How far are the gospels riddled with false claims, and how much important information about the Dead Sea scrolls has been censored? Were the Essenes a secret community split off from Orthodox Judaism, as well as the forerunners of Christianity and educators of Jesus Christ? Was Christ a mere saboteur of doctrines, rather than the son of God? During a vacation in La Cumbrecita, a middle-aged history professor discovers that the controversial archaeologist Estanislao Van Hutten, presumed dead, lives hidden from his detractors with a secret that could shake the most deeply rooted religious beliefs. The revelations made to the historian about the Holy Scriptures are based on the discovery of the ancient Dead Sea scrolls that call into question the official version of the figure of the Messiah.

Abelardo Castillo offers the reader the adventure of decoding a large palimpsest, while enjoying the escalating intrigue. An intelligent novel, original and solidly constructed upon the revelation of a truth: that to be does not need proof.




Courageously oblivious to simple fashions, Abelardo Castillo is for me one of the deepest and brightest talents of the new Latin American generation.

Ernesto Sabato


Castillo writes stories, that is to say, closed systems, and not mere tales that do not usually go beyond the arbitrary cutting of a situation without the kind of tension that gives the story its psychic trampoline value.

Julio Cortázar


You know with how much enthusiasm and true interest I follow your task: the fable of David and Goliath is that, pure 'macana', in the face of which you, in this medium [referring to the magazine El Escarabajo de Oro], are achieving. I hope my new books have already emerged from the mountain of backwardness and soon reach your hands.

Carlos Fuentes


Abelardo Castillo, a vibrant name to add to the literary tradition represented by Borges, Arlt and Cortázar. A writer of class; controversial, uncomfortable and disturbing. One of the greats.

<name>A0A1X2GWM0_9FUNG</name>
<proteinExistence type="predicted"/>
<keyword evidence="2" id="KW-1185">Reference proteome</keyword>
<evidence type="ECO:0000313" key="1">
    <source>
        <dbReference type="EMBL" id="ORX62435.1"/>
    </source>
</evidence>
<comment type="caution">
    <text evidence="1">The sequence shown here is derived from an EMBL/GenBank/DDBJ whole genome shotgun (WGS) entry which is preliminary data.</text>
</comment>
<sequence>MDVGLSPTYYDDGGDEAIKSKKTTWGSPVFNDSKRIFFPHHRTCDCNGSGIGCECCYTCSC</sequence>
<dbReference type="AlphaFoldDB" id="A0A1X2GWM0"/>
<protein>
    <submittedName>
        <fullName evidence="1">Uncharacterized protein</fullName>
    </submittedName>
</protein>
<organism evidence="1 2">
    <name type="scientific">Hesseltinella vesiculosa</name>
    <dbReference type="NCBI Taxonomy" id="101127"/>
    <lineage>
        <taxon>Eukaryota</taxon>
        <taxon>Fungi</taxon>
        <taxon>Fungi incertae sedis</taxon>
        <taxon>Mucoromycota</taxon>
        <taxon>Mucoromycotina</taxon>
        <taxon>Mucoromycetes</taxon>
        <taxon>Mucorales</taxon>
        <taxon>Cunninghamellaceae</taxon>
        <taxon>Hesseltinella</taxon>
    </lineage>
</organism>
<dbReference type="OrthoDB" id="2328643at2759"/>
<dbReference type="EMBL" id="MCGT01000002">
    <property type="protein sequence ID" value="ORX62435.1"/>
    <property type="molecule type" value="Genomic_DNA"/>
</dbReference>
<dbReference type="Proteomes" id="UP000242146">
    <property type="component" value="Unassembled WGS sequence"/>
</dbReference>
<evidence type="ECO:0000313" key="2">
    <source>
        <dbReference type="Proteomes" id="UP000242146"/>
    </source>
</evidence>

El País







The Gospel According to Van Hutten (“El Evangelio según Van Hutten”)

Buenos Aires: Seix Barral 1999, 2004, 222 p.

Greece: Kastaniotis 2005 · Italy: Crocetti 2002


Chronicle of an Initiate (“Crónica de un iniciado”)

Buenos Aires: Emecé 1991, Seix Barral 2000, 352 p.


He Who Is Thirsty (“El que tiene sed”)

Buenos Aires: Emecé 1985, Seix Barral 1994, 225 p.

Greece: Exandas 2002 · Macedonia




The House of Ash (“La casa de ceniza“)

Buenos Aires: Estuario 1967, 1977, Seix Barral 2001, 139 p.



Short stories:

About the World We Knew. Personal Anthology (“Del mundo que conocimos. Antología personal”)

Buenos Aires: Alfaguara 2016, 200 p.


The Trembling Mirror (”El espejo que tiembla“)

Buenos Aires: Seix Barral 2005, 128 p.


Antología pessoal

Buenos Aires: Instituto Movilizador de Fondos Cooperativos 1999, 124 p.


Complete Stories (”Cuentos completos“)

Buenos Aires: Alfaguara 1997, 2012, 461 p.


Las Maquinarias de la Noche

Buenos Aires: Emecé 1992, Planeta 2004, 176 p.


Las Panteras y el Templo

Buenos Aires: Ed. Sudamericana 1976, Planeta 2003, 160 p.


The Real Worlds (“Los mundos reales“)

Santiago de Chile: Editorial Universitaria de Chile 1972, 223 p.


Cruel Tales (”Cuentos crueles“)

Buenos Aires: Editorial Jorge Alvarez 1966, Emecé 1994, Seix Barral 2000, 125 p.


The Other Doors (”Las otras puertas“)

Buenos Aires: Goyanarte 1961, Emecé 1993, Seix Barral 1999, 174 p.

Cuba: Casa de las Américas 1961



Selection of short stories:

The Real Worlds (”I mondi reali“)

Italy: Del Vecchio 1997, 2015, 261 p.

(selection of short stories)




Teatro completo

Buenos Aires: Emecé 1995, 298 p.


Tres dramas

Ed. Stilcograf 1968



Buenos Aires: Ed. Losada 1964, Seix Barral 2001, 137 p.


The Other Judas (”El otro Judas“)

Buenos Aires: Editorial El escarabajo de oro 1961, Seix Barral 2011, 136 p.




Desconsiderations (”Desconsideraciones“)

Buenos Aires: Seix Barral 2010, 256 p.


Being a Writer (”Ser escritor“)

Buenos Aires: Ed. Perfil 1997, Seix Barral 2007, 224 p.


Las palabras y los dias

Buenos Aires: Emece 1988, 1999, 207 p.




Diaries - Volume I (”Diarios – Tomo I“) (1959-1991)

Buenos Aires: Alfaguara 2014



El Oficio de metir

(12 interviews,by María Fasce)

Buenos Aires: Emece 1998